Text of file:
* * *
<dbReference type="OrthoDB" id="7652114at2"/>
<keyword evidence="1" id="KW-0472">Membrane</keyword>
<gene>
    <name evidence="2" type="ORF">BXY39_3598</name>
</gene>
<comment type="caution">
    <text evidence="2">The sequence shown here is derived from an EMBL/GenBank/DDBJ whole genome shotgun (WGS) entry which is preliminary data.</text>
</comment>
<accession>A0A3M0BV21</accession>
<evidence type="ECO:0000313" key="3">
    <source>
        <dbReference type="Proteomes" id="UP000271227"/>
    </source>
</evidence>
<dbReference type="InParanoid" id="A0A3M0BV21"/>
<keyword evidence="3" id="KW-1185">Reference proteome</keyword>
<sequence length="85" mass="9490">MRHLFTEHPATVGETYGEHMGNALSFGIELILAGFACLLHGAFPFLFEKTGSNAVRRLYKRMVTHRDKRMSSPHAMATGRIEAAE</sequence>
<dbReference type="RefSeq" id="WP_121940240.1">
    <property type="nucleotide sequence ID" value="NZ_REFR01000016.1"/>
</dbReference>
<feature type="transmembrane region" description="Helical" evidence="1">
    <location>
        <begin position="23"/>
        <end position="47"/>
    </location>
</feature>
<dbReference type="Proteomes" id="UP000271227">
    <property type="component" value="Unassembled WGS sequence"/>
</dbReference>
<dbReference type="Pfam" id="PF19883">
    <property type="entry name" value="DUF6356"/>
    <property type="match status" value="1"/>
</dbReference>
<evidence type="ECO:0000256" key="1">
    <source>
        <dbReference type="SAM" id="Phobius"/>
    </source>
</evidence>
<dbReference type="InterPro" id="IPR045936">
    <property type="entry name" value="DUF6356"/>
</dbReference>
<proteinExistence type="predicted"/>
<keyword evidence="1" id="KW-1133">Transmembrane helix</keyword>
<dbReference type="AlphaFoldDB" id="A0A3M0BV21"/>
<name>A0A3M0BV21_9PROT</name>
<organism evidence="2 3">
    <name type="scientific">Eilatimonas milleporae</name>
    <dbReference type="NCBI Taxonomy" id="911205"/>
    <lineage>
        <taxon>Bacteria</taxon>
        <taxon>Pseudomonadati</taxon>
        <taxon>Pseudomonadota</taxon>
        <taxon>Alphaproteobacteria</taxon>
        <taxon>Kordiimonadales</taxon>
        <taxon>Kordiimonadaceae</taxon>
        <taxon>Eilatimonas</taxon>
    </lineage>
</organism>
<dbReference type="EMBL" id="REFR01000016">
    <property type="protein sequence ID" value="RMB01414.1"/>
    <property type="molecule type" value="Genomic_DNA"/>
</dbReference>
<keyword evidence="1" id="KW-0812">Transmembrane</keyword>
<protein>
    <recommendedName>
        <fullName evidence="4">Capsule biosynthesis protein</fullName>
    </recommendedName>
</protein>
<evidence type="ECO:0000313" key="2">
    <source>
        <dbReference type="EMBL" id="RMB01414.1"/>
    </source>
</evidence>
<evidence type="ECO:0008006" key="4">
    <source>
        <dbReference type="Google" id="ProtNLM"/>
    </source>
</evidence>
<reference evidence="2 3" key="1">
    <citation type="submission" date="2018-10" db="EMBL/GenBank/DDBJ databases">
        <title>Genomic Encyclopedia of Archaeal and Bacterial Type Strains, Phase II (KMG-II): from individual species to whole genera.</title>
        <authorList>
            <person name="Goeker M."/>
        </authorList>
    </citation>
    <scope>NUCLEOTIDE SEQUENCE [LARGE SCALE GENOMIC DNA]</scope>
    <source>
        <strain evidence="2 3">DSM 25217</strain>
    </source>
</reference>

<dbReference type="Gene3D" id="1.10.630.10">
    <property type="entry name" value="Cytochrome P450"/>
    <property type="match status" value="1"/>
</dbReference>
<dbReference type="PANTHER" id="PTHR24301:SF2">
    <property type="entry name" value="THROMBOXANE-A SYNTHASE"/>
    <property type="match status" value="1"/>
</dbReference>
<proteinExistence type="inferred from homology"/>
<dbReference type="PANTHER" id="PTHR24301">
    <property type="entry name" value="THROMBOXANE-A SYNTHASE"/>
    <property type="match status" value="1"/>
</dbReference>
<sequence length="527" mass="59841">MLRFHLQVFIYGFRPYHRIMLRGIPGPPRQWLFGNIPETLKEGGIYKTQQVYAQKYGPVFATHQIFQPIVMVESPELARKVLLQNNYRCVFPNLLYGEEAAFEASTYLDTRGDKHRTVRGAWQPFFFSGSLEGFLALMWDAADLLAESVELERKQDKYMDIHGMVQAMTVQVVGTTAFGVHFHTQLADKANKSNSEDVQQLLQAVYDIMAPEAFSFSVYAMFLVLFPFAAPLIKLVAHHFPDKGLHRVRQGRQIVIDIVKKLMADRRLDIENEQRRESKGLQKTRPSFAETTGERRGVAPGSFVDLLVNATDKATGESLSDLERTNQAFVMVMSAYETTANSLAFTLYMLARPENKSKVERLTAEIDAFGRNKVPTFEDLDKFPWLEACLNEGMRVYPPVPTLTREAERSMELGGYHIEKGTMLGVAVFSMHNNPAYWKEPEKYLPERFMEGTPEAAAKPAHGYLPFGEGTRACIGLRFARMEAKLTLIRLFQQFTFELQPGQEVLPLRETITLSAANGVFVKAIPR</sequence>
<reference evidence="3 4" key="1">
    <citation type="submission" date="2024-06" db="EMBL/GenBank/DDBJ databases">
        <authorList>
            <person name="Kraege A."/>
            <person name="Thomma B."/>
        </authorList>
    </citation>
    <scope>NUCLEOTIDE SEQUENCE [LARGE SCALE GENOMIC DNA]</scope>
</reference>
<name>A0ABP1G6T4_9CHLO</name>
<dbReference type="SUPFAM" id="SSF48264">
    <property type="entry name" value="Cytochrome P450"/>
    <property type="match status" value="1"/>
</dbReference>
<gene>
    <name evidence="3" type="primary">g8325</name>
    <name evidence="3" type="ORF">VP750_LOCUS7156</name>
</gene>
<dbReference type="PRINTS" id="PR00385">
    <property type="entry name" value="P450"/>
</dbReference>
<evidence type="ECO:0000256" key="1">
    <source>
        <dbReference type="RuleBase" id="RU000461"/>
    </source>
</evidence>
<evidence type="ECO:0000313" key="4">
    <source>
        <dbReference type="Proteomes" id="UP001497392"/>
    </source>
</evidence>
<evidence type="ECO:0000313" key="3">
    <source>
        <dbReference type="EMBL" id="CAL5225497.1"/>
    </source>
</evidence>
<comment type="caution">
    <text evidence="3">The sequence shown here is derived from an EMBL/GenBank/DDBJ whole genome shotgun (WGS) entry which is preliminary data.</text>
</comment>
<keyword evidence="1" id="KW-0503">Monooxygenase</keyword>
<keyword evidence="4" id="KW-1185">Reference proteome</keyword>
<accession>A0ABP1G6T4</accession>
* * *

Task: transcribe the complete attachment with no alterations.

<dbReference type="OrthoDB" id="7652114at2"/>
<keyword evidence="1" id="KW-0472">Membrane</keyword>
<gene>
    <name evidence="2" type="ORF">BXY39_3598</name>
</gene>
<comment type="caution">
    <text evidence="2">The sequence shown here is derived from an EMBL/GenBank/DDBJ whole genome shotgun (WGS) entry which is preliminary data.</text>
</comment>
<accession>A0A3M0BV21</accession>
<evidence type="ECO:0000313" key="3">
    <source>
        <dbReference type="Proteomes" id="UP000271227"/>
    </source>
</evidence>
<dbReference type="InParanoid" id="A0A3M0BV21"/>
<keyword evidence="3" id="KW-1185">Reference proteome</keyword>
<sequence length="85" mass="9490">MRHLFTEHPATVGETYGEHMGNALSFGIELILAGFACLLHGAFPFLFEKTGSNAVRRLYKRMVTHRDKRMSSPHAMATGRIEAAE</sequence>
<dbReference type="RefSeq" id="WP_121940240.1">
    <property type="nucleotide sequence ID" value="NZ_REFR01000016.1"/>
</dbReference>
<feature type="transmembrane region" description="Helical" evidence="1">
    <location>
        <begin position="23"/>
        <end position="47"/>
    </location>
</feature>
<dbReference type="Proteomes" id="UP000271227">
    <property type="component" value="Unassembled WGS sequence"/>
</dbReference>
<dbReference type="Pfam" id="PF19883">
    <property type="entry name" value="DUF6356"/>
    <property type="match status" value="1"/>
</dbReference>
<evidence type="ECO:0000256" key="1">
    <source>
        <dbReference type="SAM" id="Phobius"/>
    </source>
</evidence>
<dbReference type="InterPro" id="IPR045936">
    <property type="entry name" value="DUF6356"/>
</dbReference>
<proteinExistence type="predicted"/>
<keyword evidence="1" id="KW-1133">Transmembrane helix</keyword>
<dbReference type="AlphaFoldDB" id="A0A3M0BV21"/>
<name>A0A3M0BV21_9PROT</name>
<organism evidence="2 3">
    <name type="scientific">Eilatimonas milleporae</name>
    <dbReference type="NCBI Taxonomy" id="911205"/>
    <lineage>
        <taxon>Bacteria</taxon>
        <taxon>Pseudomonadati</taxon>
        <taxon>Pseudomonadota</taxon>
        <taxon>Alphaproteobacteria</taxon>
        <taxon>Kordiimonadales</taxon>
        <taxon>Kordiimonadaceae</taxon>
        <taxon>Eilatimonas</taxon>
    </lineage>
</organism>
<dbReference type="EMBL" id="REFR01000016">
    <property type="protein sequence ID" value="RMB01414.1"/>
    <property type="molecule type" value="Genomic_DNA"/>
</dbReference>
<keyword evidence="1" id="KW-0812">Transmembrane</keyword>
<protein>
    <recommendedName>
        <fullName evidence="4">Capsule biosynthesis protein</fullName>
    </recommendedName>
</protein>
<evidence type="ECO:0000313" key="2">
    <source>
        <dbReference type="EMBL" id="RMB01414.1"/>
    </source>
</evidence>
<evidence type="ECO:0008006" key="4">
    <source>
        <dbReference type="Google" id="ProtNLM"/>
    </source>
</evidence>
<reference evidence="2 3" key="1">
    <citation type="submission" date="2018-10" db="EMBL/GenBank/DDBJ databases">
        <title>Genomic Encyclopedia of Archaeal and Bacterial Type Strains, Phase II (KMG-II): from individual species to whole genera.</title>
        <authorList>
            <person name="Goeker M."/>
        </authorList>
    </citation>
    <scope>NUCLEOTIDE SEQUENCE [LARGE SCALE GENOMIC DNA]</scope>
    <source>
        <strain evidence="2 3">DSM 25217</strain>
    </source>
</reference>

<dbReference type="Gene3D" id="1.10.630.10">
    <property type="entry name" value="Cytochrome P450"/>
    <property type="match status" value="1"/>
</dbReference>
<dbReference type="PANTHER" id="PTHR24301:SF2">
    <property type="entry name" value="THROMBOXANE-A SYNTHASE"/>
    <property type="match status" value="1"/>
</dbReference>
<proteinExistence type="inferred from homology"/>
<dbReference type="PANTHER" id="PTHR24301">
    <property type="entry name" value="THROMBOXANE-A SYNTHASE"/>
    <property type="match status" value="1"/>
</dbReference>
<sequence length="527" mass="59841">MLRFHLQVFIYGFRPYHRIMLRGIPGPPRQWLFGNIPETLKEGGIYKTQQVYAQKYGPVFATHQIFQPIVMVESPELARKVLLQNNYRCVFPNLLYGEEAAFEASTYLDTRGDKHRTVRGAWQPFFFSGSLEGFLALMWDAADLLAESVELERKQDKYMDIHGMVQAMTVQVVGTTAFGVHFHTQLADKANKSNSEDVQQLLQAVYDIMAPEAFSFSVYAMFLVLFPFAAPLIKLVAHHFPDKGLHRVRQGRQIVIDIVKKLMADRRLDIENEQRRESKGLQKTRPSFAETTGERRGVAPGSFVDLLVNATDKATGESLSDLERTNQAFVMVMSAYETTANSLAFTLYMLARPENKSKVERLTAEIDAFGRNKVPTFEDLDKFPWLEACLNEGMRVYPPVPTLTREAERSMELGGYHIEKGTMLGVAVFSMHNNPAYWKEPEKYLPERFMEGTPEAAAKPAHGYLPFGEGTRACIGLRFARMEAKLTLIRLFQQFTFELQPGQEVLPLRETITLSAANGVFVKAIPR</sequence>
<reference evidence="3 4" key="1">
    <citation type="submission" date="2024-06" db="EMBL/GenBank/DDBJ databases">
        <authorList>
            <person name="Kraege A."/>
            <person name="Thomma B."/>
        </authorList>
    </citation>
    <scope>NUCLEOTIDE SEQUENCE [LARGE SCALE GENOMIC DNA]</scope>
</reference>
<name>A0ABP1G6T4_9CHLO</name>
<dbReference type="SUPFAM" id="SSF48264">
    <property type="entry name" value="Cytochrome P450"/>
    <property type="match status" value="1"/>
</dbReference>
<gene>
    <name evidence="3" type="primary">g8325</name>
    <name evidence="3" type="ORF">VP750_LOCUS7156</name>
</gene>
<dbReference type="PRINTS" id="PR00385">
    <property type="entry name" value="P450"/>
</dbReference>
<evidence type="ECO:0000256" key="1">
    <source>
        <dbReference type="RuleBase" id="RU000461"/>
    </source>
</evidence>
<evidence type="ECO:0000313" key="4">
    <source>
        <dbReference type="Proteomes" id="UP001497392"/>
    </source>
</evidence>
<evidence type="ECO:0000313" key="3">
    <source>
        <dbReference type="EMBL" id="CAL5225497.1"/>
    </source>
</evidence>
<comment type="caution">
    <text evidence="3">The sequence shown here is derived from an EMBL/GenBank/DDBJ whole genome shotgun (WGS) entry which is preliminary data.</text>
</comment>
<keyword evidence="1" id="KW-0503">Monooxygenase</keyword>
<keyword evidence="4" id="KW-1185">Reference proteome</keyword>
<accession>A0ABP1G6T4</accession>